Politicide is the deliberate physical destruction or elimination of a group whose members share the main characteristic of belonging to a political movement. It is a type of political repression and one of the means used to politically cleanse populations, another being forced migration. It may be compared to genocide or ethnic cleansing, both of which involve the killing of people based on their membership in a particular racial or ethnic group rather than their adherence to a particular ideology.[citation needed]

Politicide is used to describe the killing of groups that are not covered by the Genocide Convention.[11] Social scientists Ted Robert Gurr and Barbara Harff use politicide to describe the killing of groups of people who are targeted not because of their shared ethnic or communal traits, but because of "their hierarchical position or political opposition to the regime and dominant groups."[citation needed] Harff studies genocide and politicide, sometimes shortened as geno-politicide, in order to include the killing of political, economic, ethnic and cultural groups.[12] Manus Midlarsky uses politicide to describe an arc of large-scale killing from the western parts of the Soviet Union to China and Cambodia.[13] In his book The Killing Trap: Genocide in the Twentieth Century, Midlarsky raises similarities between the killings perpetrated by Joseph Stalin and Pol Pot.[14]

Typical reasons


Some groups attempt to eliminate the base of support for political opponents such as insurgents. This happens in many countries with high levels of insurgency such as Colombia.[15] It may be a means for and referred to as pacification.[16]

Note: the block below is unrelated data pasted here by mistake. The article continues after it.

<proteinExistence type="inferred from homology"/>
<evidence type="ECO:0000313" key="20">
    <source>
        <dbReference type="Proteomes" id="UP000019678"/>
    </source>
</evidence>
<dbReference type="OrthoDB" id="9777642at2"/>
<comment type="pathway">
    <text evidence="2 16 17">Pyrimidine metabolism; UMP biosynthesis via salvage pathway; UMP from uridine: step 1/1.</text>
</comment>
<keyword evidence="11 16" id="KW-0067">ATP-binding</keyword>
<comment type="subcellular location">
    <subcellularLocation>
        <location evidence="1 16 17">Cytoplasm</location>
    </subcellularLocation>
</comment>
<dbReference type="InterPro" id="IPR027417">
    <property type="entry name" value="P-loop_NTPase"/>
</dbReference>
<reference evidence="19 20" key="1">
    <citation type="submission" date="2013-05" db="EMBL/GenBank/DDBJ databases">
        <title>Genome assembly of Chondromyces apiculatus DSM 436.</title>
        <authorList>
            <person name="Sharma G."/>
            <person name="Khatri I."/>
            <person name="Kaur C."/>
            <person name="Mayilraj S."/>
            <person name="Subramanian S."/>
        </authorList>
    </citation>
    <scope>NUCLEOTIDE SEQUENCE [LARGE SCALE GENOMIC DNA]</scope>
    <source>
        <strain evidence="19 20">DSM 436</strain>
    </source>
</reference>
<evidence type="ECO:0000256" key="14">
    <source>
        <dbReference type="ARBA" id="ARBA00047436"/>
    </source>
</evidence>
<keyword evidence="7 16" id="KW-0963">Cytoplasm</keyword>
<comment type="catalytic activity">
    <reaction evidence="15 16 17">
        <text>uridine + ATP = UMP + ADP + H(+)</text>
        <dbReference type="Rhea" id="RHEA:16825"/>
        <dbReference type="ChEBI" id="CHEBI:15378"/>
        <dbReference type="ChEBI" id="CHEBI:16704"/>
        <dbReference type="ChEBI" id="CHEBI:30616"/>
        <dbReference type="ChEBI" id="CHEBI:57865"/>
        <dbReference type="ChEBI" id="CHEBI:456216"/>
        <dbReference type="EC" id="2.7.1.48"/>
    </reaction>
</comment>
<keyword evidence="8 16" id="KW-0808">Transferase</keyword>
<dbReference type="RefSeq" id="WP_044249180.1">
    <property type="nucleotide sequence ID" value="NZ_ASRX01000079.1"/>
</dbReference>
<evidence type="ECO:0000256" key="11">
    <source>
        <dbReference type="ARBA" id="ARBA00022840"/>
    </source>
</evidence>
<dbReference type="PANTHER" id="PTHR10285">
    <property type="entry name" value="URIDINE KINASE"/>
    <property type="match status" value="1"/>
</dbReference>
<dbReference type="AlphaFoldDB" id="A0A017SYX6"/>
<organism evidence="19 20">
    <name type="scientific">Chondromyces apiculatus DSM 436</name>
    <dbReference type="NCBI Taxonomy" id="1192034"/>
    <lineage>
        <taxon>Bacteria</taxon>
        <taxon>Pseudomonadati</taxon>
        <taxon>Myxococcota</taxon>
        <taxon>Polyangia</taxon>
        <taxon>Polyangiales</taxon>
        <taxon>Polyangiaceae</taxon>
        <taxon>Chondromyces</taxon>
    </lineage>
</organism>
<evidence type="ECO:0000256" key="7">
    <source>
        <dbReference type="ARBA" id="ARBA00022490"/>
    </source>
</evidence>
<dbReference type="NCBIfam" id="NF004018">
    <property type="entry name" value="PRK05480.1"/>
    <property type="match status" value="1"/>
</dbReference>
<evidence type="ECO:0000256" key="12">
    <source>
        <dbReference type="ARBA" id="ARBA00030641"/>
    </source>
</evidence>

See also



  1. ^ "About the genocide convention" (PDF). United Nations. The definition contained in Article II of the Convention describes genocide as a crime committed with the intent to destroy a national, ethnic, racial or religious group, in whole or in part. It does not include political groups or so called "cultural genocide".
  2. ^ Strandberg Hassellind, Filip (2020). "Groups Defined by Gender and the Genocide Convention". Genocide Studies and Prevention. 14 (1): 60–75. doi:10.5038/1911-9933.14.1.1679. Retrieved 3 July 2024. Thus, interpreting the crime as a departure from a "formalist" interpretation of the provision, genocide cannot be committed towards groups defined by gender. The victims, moreover, must be chosen based on their membership to such a collective with the intent to destroy the group "in whole or in part."